What it does have going for it is a real bounce in its step. A good burst of energy at every turn masks a lot of the film’s shortcomings — case in point, I rarely enjoy McBride’s arrogant slob (he plays the same character in every movie he’s ever been in), but here, buckled into Fleischer’s lightning pace and goofy environment, the guy’s so stupid, it works. Come to think of it, so is the film.

Out of a possible five stars, I’ll give 30 Minutes or Less a two and a half. The feature is currently playing the Pen-Mar Cinema Centre in Penticton.

Jason Armstrong is a movie reviewer living in the Okanagan.


Just Posted

Wade Cudmore, seen here with his mother Kathy Richardson, had his first court appearance in relation to first degree murder charges in the deaths of Erick and Carlo Fryer Tuesday, June 22, 2021. (Kathy Richardson/Facebook)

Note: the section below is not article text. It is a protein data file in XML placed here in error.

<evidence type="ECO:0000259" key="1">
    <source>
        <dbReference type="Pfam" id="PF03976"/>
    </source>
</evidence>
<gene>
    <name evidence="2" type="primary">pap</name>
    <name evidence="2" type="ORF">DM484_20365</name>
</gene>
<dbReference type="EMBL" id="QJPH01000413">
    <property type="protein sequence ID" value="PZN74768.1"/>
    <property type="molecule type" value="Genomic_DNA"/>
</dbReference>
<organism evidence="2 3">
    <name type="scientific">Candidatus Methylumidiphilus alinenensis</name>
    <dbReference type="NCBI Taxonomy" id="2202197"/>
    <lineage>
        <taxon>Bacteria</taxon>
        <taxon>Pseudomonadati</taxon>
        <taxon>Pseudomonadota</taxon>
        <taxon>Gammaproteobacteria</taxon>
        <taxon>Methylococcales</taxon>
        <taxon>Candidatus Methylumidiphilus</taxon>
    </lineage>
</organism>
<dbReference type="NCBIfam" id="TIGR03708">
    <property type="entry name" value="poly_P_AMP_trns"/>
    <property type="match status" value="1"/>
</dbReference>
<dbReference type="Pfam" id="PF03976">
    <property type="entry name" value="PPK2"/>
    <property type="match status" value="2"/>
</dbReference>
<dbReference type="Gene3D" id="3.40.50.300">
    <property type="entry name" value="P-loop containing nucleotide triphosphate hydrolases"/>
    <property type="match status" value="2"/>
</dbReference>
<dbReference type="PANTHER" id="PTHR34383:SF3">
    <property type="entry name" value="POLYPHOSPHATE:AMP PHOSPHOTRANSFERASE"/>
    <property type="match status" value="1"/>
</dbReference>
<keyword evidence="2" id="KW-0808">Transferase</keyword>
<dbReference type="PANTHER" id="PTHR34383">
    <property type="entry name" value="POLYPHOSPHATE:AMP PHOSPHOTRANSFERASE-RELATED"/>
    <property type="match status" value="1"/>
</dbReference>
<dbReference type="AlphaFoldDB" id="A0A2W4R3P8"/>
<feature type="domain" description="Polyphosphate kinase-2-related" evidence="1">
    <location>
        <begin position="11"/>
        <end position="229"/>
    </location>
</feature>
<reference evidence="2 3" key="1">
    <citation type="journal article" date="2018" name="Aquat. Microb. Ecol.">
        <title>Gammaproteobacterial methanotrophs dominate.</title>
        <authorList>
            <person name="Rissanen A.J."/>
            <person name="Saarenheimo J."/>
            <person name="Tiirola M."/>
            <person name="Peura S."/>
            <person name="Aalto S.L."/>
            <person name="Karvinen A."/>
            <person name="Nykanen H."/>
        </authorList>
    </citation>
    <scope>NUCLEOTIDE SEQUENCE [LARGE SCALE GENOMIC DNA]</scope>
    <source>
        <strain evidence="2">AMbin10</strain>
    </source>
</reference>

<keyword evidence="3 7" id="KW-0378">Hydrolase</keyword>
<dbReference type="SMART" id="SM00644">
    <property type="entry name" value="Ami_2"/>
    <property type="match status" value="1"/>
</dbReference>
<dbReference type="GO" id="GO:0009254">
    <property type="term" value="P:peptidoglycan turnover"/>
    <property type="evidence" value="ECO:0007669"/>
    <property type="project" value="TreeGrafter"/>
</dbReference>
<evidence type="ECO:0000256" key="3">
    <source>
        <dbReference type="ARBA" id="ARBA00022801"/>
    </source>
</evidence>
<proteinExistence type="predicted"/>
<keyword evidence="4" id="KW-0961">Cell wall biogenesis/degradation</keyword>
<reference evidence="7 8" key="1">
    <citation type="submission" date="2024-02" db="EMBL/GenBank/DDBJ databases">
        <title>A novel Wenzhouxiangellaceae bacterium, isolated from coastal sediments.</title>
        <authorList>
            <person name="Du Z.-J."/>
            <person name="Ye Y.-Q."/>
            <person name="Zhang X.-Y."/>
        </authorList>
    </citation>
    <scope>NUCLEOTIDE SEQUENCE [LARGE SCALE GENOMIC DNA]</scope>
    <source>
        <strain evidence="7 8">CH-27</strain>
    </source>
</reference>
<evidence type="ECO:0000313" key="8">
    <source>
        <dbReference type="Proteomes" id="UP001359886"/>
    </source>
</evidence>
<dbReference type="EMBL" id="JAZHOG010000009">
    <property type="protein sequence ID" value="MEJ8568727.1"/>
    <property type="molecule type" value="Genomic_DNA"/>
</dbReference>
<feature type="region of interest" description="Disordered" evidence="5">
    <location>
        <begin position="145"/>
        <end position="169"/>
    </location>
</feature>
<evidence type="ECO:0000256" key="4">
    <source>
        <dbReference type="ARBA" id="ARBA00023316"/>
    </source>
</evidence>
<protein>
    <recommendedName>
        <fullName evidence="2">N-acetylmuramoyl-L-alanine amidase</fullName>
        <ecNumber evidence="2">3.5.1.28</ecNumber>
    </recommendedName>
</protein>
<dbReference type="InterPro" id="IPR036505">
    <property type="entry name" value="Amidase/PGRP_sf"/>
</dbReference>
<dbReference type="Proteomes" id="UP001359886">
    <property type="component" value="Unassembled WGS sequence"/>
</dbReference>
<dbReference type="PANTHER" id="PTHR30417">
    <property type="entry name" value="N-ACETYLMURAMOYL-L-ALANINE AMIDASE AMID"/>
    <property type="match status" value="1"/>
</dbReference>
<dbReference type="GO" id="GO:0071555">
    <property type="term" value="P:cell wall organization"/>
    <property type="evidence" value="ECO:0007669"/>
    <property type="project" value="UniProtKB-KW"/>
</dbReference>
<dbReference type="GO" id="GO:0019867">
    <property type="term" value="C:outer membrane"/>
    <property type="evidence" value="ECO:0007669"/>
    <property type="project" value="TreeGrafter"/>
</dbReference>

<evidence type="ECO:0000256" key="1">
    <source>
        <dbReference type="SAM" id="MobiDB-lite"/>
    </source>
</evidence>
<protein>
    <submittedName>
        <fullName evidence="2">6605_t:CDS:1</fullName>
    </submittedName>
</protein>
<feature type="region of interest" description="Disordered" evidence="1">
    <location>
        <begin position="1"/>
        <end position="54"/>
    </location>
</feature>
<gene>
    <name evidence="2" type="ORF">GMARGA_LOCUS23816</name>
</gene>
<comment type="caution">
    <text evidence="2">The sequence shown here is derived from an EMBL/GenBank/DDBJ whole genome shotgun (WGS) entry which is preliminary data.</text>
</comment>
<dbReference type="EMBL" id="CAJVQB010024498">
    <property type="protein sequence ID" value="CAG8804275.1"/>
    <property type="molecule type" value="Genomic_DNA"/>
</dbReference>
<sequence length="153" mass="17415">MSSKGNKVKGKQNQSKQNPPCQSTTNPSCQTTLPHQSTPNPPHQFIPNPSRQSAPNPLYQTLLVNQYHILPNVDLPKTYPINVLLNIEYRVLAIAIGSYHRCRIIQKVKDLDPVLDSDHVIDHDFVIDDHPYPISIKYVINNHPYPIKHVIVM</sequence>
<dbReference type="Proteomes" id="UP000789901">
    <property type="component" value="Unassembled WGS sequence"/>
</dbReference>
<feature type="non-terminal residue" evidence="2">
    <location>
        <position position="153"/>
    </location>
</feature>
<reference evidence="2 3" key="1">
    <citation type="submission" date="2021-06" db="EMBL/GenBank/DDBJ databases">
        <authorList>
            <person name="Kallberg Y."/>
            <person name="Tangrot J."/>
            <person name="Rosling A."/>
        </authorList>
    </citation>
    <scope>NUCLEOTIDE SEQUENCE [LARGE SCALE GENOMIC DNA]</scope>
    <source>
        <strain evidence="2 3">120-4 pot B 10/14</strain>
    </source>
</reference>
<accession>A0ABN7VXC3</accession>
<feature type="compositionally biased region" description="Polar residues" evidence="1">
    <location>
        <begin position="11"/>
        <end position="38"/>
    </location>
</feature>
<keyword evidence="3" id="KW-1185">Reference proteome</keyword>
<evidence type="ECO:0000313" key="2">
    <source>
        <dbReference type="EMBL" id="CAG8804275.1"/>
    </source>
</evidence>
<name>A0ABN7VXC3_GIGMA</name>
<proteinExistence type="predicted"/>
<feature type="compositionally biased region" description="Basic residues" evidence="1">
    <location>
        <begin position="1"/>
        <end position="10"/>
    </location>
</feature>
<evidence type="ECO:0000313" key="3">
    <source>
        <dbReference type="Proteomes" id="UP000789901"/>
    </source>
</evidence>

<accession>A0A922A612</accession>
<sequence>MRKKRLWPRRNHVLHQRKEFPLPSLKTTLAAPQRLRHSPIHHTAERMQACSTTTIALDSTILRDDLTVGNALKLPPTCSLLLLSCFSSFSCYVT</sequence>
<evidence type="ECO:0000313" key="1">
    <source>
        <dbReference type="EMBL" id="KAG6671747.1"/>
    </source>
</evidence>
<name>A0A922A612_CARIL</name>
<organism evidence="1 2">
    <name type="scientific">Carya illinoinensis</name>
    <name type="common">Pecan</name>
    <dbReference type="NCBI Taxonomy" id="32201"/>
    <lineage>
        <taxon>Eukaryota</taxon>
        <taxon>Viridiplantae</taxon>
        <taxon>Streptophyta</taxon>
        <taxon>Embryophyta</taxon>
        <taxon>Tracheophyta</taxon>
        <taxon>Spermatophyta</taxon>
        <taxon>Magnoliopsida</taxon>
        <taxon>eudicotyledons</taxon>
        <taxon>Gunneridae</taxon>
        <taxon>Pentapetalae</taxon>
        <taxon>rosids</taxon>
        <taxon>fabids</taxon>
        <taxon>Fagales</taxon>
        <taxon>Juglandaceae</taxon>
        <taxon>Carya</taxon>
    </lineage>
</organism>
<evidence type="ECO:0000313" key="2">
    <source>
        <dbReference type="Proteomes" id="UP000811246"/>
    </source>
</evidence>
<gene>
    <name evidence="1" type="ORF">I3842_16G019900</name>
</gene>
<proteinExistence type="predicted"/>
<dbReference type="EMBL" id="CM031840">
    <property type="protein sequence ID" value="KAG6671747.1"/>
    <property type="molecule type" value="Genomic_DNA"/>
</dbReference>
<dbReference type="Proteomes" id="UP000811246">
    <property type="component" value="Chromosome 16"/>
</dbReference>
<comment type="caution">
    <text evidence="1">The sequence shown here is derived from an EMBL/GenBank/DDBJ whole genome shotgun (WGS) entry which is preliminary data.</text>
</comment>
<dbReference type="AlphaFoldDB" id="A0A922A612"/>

Man charged in Naramata double homicide appears in Penticton court

Wade Cudmore appeared for the first time in relation to first degree murder charges

(John Arendt - Black Press)
Penticton wants to give you money to make something fun happen in the city

City launches community grant program to help post-COVID recovery

Penticton mayor John Vassilaki and Minister of Housing David Eby have been battling over the Victory Church shelter and BC Housing projects in the city. (File photos)
Penticton heads to court over homeless shelter as BC Housing audit begins

The city was not satisfied with the response from Minister David Eby regarding the ongoing situation

With high temperatures forecasted for the week and into the next, Interior Health is offering some tips on how to keep yourself safe from heat-related illness. (Pixabay)
Interior Health offers safety tips as temperatures soar

‘Too much heat can be harmful to your health’

The proposed design of the five-storey building on Front Street. (City of Penticton)
5-storeys still too tall for Penticton’s downtown, votes city council